There’s no doubt that technology is both the blessing and the curse of modern life – and modern consumer PR. Ronn Torossian says the latest brand to learn this lesson the hard way is Home Depot. The home improvement giant certainly benefits from allowing customers to pay with plastic, as do most retailers. But the company has released a statement saying as many as 56 million payment cards “may have been” compromised due to a “massive cyber breach” of the businesses’ payment network.
That’s a lot of frustrated home improvers. The breach, which now holds the dubious title of “Worse than Target,” has consumers reconsidering the convenience versus risk associated with plastic payments.
According to the report, Home Depot said “customized malware” may have been present on its network as far back as April 2014. They discovered the breach on September 2. Worse, the company had to find out about the breach after industry watchdogs publicized information from banks associated with the network. That set off a firestorm of questions Home Depot was woefully ill equipped to answer. Now, weeks after the fact, the company’s PR team has released its first lengthy statement.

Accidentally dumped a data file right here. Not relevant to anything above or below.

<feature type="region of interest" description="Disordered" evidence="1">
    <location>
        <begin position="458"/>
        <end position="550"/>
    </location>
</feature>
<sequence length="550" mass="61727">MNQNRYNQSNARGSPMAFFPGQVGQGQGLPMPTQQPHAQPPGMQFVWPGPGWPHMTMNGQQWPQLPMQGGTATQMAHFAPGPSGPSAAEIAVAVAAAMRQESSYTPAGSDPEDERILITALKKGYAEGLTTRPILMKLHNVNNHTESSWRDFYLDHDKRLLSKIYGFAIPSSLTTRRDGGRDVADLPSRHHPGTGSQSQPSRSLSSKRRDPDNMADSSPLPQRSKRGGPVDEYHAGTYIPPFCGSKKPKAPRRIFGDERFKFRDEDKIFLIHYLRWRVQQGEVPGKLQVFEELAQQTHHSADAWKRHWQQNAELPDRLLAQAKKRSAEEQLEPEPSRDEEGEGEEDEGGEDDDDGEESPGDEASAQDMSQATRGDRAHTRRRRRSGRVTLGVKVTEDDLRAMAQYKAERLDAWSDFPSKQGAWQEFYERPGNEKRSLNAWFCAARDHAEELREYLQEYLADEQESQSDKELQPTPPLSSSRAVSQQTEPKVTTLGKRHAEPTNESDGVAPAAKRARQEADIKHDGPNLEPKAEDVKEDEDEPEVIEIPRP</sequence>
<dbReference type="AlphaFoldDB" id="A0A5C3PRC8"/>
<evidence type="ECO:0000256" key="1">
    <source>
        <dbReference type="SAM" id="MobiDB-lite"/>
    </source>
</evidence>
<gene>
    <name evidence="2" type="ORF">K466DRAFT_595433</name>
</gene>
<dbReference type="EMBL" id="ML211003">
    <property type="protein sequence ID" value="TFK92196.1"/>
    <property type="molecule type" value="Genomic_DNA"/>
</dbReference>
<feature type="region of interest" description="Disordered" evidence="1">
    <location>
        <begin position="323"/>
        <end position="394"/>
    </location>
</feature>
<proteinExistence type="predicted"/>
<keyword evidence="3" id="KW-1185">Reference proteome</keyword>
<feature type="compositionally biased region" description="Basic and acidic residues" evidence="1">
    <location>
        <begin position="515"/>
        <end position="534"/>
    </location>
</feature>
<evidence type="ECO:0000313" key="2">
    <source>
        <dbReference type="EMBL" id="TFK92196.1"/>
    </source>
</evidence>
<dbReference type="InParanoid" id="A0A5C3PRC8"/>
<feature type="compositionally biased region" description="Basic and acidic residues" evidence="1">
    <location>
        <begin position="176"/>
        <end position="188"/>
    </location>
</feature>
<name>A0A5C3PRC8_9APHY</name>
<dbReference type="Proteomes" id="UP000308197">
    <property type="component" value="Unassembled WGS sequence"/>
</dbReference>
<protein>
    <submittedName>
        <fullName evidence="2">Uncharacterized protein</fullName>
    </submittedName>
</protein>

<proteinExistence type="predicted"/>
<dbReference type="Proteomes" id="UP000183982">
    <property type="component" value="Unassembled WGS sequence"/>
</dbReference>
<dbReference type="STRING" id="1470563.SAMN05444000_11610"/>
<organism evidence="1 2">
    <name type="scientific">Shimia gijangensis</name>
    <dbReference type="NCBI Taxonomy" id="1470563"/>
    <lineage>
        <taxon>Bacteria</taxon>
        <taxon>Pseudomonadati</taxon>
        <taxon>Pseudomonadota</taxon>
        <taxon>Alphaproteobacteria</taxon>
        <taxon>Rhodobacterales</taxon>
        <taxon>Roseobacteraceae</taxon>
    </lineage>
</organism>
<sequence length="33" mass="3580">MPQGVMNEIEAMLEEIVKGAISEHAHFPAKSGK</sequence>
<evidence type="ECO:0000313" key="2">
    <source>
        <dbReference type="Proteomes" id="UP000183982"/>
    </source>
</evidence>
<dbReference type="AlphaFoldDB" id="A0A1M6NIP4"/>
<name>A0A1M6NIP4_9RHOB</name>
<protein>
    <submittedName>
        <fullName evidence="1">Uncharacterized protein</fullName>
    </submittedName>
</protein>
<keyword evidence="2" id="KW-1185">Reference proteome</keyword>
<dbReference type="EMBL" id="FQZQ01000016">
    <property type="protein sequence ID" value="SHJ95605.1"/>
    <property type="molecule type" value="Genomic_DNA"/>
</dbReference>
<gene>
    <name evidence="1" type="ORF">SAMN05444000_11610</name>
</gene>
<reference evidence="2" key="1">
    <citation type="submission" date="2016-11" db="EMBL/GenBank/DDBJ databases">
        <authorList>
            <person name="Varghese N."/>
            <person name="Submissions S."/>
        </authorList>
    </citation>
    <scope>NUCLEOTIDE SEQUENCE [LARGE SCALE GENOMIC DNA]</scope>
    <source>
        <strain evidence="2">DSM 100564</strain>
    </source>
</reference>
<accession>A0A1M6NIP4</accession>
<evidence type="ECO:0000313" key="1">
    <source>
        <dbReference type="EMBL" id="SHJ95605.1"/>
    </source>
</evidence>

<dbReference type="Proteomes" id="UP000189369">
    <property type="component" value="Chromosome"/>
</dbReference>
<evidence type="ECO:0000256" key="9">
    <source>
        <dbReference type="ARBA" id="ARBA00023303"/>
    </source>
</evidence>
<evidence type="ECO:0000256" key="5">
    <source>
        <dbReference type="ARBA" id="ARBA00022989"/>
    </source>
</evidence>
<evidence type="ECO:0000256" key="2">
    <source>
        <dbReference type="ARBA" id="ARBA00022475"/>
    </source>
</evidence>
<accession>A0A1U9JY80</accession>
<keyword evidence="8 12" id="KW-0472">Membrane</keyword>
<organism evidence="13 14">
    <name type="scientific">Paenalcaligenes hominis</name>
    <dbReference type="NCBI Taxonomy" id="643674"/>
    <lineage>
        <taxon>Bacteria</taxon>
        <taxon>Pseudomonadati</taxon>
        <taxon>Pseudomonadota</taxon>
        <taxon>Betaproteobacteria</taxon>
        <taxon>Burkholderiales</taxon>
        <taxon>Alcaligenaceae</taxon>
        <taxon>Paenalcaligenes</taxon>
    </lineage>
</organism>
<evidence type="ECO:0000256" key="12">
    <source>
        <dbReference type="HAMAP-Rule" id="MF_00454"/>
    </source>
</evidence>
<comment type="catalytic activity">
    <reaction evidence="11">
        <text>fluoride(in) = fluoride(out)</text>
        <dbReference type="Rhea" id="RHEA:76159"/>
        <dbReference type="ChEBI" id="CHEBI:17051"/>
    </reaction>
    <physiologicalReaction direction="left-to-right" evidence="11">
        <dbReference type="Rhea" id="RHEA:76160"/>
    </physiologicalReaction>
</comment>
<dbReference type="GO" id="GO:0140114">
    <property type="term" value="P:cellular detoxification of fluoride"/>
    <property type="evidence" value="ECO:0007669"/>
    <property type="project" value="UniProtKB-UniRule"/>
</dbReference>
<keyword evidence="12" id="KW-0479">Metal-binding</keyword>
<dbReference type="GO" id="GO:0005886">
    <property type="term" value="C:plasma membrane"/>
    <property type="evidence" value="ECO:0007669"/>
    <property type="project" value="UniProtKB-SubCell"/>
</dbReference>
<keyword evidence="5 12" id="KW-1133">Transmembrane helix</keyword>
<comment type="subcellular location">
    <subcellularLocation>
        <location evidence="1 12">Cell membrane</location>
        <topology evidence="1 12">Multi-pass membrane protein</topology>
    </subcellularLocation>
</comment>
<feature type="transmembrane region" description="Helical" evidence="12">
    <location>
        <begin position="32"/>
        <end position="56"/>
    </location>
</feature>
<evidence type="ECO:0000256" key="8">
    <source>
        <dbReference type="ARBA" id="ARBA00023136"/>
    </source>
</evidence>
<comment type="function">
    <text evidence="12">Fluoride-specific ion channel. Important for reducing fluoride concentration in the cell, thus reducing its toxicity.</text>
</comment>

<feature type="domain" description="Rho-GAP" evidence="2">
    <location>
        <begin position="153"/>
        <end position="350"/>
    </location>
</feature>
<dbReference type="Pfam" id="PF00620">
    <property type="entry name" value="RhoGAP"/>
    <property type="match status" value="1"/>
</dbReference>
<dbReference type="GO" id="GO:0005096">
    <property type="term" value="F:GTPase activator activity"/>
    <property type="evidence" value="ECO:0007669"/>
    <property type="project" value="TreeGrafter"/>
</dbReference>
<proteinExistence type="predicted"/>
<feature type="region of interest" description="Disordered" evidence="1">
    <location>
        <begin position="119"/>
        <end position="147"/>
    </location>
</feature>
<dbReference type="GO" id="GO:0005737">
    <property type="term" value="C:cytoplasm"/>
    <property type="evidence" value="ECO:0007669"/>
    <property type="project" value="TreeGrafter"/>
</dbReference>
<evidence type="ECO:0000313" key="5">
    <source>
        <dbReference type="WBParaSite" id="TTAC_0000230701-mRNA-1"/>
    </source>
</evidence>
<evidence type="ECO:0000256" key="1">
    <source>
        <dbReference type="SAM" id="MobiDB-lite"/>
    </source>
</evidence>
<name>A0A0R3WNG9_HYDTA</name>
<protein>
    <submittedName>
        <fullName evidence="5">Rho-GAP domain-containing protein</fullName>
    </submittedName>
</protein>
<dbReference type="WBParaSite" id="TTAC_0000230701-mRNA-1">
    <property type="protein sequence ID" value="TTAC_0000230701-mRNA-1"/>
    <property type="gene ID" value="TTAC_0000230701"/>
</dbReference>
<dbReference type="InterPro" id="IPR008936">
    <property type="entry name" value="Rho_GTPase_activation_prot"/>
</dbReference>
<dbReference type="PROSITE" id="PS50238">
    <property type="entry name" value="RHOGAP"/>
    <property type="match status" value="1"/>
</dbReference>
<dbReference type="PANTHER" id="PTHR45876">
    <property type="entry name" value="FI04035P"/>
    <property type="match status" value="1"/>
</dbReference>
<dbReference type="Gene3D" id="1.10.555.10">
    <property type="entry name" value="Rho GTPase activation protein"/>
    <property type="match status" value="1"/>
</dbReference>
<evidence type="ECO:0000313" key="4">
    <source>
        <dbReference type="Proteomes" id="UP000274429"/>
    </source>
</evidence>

The report did stipulate that only brick and mortar stores were affected. According to the release, no online buyers were put at risk. While Home Depot claims the malware has been removed and is no longer a risk, consumers are still concerned. Now two major US retailers have been successfully infiltrated, so smart money says more will fall sooner rather than later.
These entirely valid concerns should trigger next steps for every major American retailer that accepts credit or debit cards. First, they should step up their protection and detection efforts, not leaving it to outsiders and banks to catch the digital bad guys. Second, the companies need to redouble their communication efforts to assure their customers of the safety of their networks. Details aren’t necessary—the average consumer wouldn’t understand them anyway. But simple and clear reassurances are necessary. Because the next big box store to get hit may trigger plummeting consumer trust that would take years to fully recover.